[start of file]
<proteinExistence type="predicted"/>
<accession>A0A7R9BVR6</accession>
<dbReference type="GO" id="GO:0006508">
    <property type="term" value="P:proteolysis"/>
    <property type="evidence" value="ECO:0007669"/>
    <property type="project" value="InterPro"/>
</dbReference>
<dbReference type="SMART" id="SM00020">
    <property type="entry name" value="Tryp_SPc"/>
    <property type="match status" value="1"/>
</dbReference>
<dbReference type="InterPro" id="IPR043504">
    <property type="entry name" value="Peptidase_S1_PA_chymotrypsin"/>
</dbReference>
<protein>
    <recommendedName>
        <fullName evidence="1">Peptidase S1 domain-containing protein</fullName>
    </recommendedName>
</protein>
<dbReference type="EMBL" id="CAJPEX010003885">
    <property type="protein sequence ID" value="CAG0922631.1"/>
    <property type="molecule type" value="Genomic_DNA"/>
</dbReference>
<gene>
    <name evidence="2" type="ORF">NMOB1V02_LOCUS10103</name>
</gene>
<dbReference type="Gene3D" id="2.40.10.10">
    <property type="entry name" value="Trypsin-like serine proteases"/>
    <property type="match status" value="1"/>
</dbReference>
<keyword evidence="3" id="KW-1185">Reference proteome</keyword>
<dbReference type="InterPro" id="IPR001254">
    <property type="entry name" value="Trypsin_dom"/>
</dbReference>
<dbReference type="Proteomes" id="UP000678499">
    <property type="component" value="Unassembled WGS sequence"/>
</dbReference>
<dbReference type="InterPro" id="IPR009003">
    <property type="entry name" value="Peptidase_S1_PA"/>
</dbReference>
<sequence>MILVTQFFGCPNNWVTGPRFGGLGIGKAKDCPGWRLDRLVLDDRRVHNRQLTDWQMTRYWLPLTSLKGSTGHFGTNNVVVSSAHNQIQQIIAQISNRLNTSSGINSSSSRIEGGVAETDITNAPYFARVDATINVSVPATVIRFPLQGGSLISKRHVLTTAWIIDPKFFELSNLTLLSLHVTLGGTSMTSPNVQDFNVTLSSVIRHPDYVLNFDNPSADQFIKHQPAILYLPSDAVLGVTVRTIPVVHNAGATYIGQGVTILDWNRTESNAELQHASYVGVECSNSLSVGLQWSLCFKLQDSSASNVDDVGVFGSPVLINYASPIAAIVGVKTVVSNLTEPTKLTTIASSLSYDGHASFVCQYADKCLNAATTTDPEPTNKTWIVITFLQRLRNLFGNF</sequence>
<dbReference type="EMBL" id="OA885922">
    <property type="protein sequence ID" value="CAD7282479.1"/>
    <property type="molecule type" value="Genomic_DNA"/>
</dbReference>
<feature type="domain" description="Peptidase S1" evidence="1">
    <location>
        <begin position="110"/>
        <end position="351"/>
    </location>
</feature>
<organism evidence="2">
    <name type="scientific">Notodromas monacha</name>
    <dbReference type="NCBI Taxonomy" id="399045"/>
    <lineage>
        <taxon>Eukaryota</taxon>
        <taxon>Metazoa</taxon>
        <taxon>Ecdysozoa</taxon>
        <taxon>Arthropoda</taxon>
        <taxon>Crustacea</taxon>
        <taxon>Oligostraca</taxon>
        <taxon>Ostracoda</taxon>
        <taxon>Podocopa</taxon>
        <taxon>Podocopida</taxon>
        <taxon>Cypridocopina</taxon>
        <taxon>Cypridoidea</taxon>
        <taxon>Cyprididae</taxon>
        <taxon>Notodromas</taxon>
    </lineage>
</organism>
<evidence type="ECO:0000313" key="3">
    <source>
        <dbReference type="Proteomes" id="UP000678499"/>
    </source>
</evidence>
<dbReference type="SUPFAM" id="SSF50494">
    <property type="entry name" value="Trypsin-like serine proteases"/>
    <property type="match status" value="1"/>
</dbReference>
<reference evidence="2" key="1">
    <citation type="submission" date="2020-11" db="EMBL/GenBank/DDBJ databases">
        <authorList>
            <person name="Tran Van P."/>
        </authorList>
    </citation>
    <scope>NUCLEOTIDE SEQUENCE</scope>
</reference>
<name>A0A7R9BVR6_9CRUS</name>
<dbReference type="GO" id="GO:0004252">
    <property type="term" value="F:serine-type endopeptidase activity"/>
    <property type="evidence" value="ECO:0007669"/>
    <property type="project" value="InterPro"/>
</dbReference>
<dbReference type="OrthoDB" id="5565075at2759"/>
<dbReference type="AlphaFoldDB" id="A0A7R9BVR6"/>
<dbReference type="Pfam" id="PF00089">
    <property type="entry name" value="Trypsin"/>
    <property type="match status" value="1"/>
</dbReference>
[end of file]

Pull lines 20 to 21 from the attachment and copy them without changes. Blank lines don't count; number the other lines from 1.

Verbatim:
<dbReference type="EMBL" id="CAJPEX010003885">
    <property type="protein sequence ID" value="CAG0922631.1"/>